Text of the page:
I just re-watched Sir Ken Robinson’s “Changing Education Paradigms” and he reminded me of something I have always believed but rarely acted upon. He says:
“Most great learning happens in groups. Collaboration is the stuff of growth. If we atomize people and separate them and judge them separately we form a disjunction between them and their actual learning environment.”
I remember seeing this for the first time and thinking, “Exactly!” The real world is collaborative and some of the most important skills that adults can possess, no matter their field, are those of leadership and teamwork.
So why was I “atomizing” my class, as Sir Ken Robinson put it? Why was I insisting on individual efforts leading to individual performances and individual grades?
I decided to take a risk: assign ONLY collaborative, team-oriented projects that required students to work together on a group product, perform as a team, and be graded collectively.
It was a little scary, actually, to make this shift. What if parents called to complain? Would administrators approve? Would grades be fair? Would students actually learn?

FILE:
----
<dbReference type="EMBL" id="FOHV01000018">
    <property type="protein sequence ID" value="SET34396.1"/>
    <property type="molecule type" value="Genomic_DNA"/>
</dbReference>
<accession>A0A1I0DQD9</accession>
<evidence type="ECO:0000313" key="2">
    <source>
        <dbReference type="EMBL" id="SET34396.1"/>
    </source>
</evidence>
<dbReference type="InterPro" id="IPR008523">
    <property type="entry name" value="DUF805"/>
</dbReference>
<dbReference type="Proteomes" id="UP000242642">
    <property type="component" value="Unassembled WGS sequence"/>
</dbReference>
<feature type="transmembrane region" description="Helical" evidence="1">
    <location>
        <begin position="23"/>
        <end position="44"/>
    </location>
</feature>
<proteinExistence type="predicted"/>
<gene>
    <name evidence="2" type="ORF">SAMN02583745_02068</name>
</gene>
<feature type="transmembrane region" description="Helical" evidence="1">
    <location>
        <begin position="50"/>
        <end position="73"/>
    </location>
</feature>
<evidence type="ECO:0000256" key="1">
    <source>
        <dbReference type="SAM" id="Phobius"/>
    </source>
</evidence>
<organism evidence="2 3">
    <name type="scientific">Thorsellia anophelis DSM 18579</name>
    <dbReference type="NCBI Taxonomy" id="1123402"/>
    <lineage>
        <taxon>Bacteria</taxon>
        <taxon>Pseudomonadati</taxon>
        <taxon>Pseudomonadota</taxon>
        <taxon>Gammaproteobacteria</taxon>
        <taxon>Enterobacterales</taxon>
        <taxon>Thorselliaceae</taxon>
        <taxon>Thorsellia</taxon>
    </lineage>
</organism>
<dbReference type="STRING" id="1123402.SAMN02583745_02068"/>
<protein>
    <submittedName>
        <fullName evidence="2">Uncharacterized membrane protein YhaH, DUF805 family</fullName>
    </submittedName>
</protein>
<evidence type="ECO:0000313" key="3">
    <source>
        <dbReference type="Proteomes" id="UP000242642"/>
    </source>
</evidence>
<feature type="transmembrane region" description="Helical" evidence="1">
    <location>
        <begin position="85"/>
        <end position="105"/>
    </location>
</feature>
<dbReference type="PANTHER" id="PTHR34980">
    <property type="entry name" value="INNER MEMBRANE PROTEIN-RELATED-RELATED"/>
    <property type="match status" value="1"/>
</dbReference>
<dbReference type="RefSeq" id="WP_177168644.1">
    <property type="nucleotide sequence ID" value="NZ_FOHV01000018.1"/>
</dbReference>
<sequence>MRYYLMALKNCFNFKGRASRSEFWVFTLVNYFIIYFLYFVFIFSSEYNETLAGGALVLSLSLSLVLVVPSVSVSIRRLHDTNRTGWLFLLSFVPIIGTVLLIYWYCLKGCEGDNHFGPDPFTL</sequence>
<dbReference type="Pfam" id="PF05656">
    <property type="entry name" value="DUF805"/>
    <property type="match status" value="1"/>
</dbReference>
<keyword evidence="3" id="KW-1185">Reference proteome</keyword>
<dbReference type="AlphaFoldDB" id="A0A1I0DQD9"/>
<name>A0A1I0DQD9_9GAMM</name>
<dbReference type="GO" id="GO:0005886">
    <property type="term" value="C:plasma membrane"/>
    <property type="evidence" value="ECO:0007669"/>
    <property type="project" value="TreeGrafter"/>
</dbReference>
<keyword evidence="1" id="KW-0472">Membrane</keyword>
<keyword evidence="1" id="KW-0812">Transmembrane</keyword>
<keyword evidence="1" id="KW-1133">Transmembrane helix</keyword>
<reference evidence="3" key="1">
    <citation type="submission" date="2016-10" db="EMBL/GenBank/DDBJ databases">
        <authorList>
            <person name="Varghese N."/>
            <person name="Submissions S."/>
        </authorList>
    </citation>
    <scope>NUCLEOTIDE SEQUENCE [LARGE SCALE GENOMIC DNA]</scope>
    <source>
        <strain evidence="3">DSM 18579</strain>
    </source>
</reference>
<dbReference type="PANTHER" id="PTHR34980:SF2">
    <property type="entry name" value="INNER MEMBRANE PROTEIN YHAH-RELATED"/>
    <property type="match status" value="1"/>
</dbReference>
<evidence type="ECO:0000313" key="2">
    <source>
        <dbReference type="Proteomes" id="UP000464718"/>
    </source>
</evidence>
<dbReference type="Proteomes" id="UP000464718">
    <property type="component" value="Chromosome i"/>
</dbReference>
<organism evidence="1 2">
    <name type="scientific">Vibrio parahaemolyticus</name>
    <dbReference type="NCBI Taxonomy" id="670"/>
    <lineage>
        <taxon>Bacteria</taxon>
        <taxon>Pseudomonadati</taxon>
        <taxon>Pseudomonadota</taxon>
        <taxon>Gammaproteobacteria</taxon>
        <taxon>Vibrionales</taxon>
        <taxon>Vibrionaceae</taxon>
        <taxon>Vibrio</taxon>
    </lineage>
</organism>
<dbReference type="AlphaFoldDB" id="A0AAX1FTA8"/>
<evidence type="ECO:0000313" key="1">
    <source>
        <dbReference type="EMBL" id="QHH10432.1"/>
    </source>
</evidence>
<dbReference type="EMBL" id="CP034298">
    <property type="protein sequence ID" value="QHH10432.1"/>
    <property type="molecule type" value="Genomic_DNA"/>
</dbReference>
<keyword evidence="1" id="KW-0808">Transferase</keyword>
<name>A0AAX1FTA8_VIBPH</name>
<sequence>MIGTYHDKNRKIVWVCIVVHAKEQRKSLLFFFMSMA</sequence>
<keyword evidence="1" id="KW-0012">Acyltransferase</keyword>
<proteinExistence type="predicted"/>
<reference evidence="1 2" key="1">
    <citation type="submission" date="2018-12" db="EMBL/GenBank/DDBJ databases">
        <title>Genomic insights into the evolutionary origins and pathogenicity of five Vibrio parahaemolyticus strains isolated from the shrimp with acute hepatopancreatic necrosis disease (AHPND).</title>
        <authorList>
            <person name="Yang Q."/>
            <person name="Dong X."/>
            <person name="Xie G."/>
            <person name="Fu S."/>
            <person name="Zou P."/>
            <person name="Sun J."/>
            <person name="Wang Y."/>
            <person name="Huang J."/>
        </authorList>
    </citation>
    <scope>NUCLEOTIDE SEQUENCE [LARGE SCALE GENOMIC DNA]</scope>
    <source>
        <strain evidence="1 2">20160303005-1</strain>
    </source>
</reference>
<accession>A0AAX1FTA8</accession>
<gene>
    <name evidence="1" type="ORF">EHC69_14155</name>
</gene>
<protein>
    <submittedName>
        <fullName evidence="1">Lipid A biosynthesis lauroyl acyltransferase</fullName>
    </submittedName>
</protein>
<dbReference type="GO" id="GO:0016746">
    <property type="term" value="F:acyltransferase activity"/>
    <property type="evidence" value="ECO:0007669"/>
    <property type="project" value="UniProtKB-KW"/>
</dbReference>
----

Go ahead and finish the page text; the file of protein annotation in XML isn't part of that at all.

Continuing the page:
The first push-back came from students: “Why should my grade depend on what they do? What if she doesn’t do her part? What if he doesn’t understand the material?” They were obviously skeptical of relying on others or having their grades tied to the work of their teammates.
But in the “real world,” we ALL rely on the collective efforts of the group to accomplish our goals, even personal goals. So I pushed back and rephrased their concerns: “How can you lead your team to accomplish the goal together? How can you motivate her to do her part? How can you help him understand better?” I channeled Sir Ken Robinson as best I could.
After an entire semester of learning this way, with grades entirely dependent on the group, here is what students say they have learned:
“Before we did this, I didn’t understand what it meant to work in a group. Now I know you need to be responsible and it’s important to be a coach to the other teammates so they can be responsible too.”
“I am a leader now. I know what I have to do to get my team to accomplish great things. I feel proud.”
“I thought they would let me down, so I was nervous, but actually we were able to support each other and when I didn’t know something or I was unsure, my team had my back.”
“Now I know I learn better in groups and I have more fun when we are working well together instead of as individuals.”
Is it perfect? Of course not. Did some of my fears come true? Yes. Was it worth it? Undoubtedly. Thanks, Sir Ken Robinson, for helping me take the leap!